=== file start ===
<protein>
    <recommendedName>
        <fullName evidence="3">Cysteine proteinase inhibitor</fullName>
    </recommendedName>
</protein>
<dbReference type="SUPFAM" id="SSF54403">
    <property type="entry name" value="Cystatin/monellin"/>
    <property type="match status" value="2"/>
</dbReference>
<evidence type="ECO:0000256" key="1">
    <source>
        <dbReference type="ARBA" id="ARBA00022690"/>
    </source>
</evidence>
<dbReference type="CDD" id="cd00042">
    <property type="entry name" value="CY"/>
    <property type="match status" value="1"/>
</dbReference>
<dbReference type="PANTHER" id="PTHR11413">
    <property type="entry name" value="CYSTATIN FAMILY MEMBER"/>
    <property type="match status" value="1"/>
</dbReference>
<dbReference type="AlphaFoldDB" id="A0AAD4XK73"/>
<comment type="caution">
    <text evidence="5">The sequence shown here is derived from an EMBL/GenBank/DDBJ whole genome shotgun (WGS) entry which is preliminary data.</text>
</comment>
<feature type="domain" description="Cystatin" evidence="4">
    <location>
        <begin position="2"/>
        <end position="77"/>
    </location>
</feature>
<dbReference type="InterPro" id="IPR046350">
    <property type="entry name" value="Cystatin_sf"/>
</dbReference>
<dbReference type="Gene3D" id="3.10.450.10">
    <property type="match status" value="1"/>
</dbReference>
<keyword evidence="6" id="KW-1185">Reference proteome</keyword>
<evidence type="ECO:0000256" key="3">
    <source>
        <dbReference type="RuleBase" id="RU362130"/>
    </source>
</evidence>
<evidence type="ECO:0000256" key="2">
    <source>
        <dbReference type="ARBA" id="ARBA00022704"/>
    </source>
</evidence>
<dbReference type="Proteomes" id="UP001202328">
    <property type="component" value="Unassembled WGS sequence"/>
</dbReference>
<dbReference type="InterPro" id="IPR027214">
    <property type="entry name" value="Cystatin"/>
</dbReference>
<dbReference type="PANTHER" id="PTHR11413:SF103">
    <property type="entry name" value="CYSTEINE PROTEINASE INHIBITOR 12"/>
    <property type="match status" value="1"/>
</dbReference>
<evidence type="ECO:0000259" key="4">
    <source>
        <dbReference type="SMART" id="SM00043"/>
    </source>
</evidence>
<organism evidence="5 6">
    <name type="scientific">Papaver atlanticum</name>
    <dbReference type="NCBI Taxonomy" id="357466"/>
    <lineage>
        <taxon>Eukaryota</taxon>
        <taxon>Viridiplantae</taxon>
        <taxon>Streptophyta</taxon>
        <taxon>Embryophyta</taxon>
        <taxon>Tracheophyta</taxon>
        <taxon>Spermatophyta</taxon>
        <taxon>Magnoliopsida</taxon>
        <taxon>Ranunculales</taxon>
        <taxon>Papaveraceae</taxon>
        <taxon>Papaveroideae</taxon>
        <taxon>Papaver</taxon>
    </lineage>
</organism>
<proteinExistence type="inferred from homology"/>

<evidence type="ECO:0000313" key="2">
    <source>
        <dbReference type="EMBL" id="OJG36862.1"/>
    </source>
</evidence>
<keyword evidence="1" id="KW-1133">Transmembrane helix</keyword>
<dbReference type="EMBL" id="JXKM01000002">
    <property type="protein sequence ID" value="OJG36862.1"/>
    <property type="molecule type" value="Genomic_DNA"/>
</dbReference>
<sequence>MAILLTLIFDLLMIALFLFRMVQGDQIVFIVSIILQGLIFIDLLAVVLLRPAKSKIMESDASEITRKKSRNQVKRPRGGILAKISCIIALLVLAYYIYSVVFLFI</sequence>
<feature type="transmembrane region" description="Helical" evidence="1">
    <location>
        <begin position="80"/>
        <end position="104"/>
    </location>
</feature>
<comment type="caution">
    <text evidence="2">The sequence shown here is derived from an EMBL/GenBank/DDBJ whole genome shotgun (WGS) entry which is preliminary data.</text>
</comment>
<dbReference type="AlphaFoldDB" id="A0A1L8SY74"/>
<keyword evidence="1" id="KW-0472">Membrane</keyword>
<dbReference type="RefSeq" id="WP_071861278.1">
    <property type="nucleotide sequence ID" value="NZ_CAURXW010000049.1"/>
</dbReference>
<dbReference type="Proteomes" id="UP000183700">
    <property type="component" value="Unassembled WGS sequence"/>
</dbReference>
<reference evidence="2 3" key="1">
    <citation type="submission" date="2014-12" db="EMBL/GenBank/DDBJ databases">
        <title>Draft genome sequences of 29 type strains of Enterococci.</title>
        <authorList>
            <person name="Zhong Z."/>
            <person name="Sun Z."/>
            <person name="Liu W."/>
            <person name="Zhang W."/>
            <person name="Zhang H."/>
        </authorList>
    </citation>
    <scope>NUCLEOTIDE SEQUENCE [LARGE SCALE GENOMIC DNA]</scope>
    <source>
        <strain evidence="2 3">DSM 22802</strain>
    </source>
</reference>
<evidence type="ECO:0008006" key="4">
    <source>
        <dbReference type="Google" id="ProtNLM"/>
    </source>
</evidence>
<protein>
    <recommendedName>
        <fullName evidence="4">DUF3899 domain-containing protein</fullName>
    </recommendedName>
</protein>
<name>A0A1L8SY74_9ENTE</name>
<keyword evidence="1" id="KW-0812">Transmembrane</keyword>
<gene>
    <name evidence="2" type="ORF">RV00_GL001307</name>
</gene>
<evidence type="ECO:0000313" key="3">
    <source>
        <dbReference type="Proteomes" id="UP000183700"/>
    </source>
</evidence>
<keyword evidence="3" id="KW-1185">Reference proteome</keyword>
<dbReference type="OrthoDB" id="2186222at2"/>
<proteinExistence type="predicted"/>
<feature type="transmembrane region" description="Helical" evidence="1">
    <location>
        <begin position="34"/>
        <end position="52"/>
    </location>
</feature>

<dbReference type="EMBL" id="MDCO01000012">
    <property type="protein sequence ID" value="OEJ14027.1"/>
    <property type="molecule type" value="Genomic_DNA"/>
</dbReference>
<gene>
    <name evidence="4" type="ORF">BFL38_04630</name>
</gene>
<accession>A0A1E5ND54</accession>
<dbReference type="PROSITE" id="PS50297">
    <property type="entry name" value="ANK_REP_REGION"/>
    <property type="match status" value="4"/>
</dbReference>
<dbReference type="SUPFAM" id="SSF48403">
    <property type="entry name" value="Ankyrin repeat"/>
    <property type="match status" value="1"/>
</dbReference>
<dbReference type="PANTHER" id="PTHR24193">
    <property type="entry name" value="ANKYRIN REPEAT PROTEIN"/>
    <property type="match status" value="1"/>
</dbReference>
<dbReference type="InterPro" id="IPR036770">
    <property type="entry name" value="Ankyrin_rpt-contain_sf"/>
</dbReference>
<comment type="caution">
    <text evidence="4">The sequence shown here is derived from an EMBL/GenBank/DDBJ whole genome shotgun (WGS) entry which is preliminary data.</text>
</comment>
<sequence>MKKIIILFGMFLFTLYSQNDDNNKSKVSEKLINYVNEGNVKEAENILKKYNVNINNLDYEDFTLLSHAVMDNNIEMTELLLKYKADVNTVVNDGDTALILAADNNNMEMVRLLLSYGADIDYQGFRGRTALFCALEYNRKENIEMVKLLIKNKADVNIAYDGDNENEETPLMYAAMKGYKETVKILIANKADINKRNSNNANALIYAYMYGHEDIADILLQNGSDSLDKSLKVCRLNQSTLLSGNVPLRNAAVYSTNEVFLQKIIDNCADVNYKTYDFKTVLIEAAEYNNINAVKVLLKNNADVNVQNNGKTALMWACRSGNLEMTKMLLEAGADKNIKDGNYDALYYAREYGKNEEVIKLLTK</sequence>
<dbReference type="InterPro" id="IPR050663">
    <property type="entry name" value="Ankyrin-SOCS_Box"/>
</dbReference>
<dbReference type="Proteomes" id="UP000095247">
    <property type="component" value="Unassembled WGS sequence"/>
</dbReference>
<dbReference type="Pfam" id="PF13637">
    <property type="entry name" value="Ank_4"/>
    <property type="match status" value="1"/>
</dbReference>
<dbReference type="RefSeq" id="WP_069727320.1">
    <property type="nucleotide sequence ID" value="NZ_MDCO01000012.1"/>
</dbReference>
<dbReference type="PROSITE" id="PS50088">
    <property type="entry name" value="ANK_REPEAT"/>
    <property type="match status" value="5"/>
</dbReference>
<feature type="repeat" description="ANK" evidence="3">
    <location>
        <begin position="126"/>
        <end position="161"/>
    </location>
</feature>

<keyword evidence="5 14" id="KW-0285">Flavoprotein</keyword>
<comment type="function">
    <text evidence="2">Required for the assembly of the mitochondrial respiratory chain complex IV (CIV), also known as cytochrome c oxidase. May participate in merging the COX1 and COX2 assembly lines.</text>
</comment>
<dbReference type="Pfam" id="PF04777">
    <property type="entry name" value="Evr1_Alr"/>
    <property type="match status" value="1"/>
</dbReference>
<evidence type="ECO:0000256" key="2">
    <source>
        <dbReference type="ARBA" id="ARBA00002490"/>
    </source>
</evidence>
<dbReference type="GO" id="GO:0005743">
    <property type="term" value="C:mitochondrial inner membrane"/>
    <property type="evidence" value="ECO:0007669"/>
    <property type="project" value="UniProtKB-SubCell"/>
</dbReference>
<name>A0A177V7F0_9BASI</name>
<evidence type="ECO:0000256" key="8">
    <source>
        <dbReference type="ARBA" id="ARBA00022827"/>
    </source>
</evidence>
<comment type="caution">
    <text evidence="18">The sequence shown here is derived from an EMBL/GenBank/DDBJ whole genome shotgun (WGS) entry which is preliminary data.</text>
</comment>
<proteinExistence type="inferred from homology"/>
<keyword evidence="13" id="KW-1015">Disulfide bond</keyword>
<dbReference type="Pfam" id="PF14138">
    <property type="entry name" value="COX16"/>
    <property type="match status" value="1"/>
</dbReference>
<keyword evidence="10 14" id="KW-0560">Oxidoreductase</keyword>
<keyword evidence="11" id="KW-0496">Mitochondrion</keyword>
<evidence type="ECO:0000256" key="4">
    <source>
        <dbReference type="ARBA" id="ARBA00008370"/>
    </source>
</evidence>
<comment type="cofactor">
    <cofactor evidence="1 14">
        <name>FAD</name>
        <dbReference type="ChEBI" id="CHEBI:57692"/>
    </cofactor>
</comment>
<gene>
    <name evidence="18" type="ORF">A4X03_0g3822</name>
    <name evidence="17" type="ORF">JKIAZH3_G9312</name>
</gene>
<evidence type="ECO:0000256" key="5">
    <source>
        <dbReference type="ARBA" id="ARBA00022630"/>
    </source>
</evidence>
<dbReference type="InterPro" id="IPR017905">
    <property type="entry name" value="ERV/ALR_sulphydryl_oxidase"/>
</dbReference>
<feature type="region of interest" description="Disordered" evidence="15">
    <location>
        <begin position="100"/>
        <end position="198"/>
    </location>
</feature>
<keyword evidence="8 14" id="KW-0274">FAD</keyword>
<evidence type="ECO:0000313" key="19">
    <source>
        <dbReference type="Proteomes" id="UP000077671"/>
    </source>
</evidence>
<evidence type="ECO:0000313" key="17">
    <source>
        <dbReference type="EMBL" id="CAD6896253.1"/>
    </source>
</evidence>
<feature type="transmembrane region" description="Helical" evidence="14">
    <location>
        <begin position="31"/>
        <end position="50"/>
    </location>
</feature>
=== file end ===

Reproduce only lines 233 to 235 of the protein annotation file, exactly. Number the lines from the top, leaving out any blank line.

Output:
<proteinExistence type="inferred from homology"/>
<keyword evidence="13" id="KW-1015">Disulfide bond</keyword>
<dbReference type="Pfam" id="PF14138">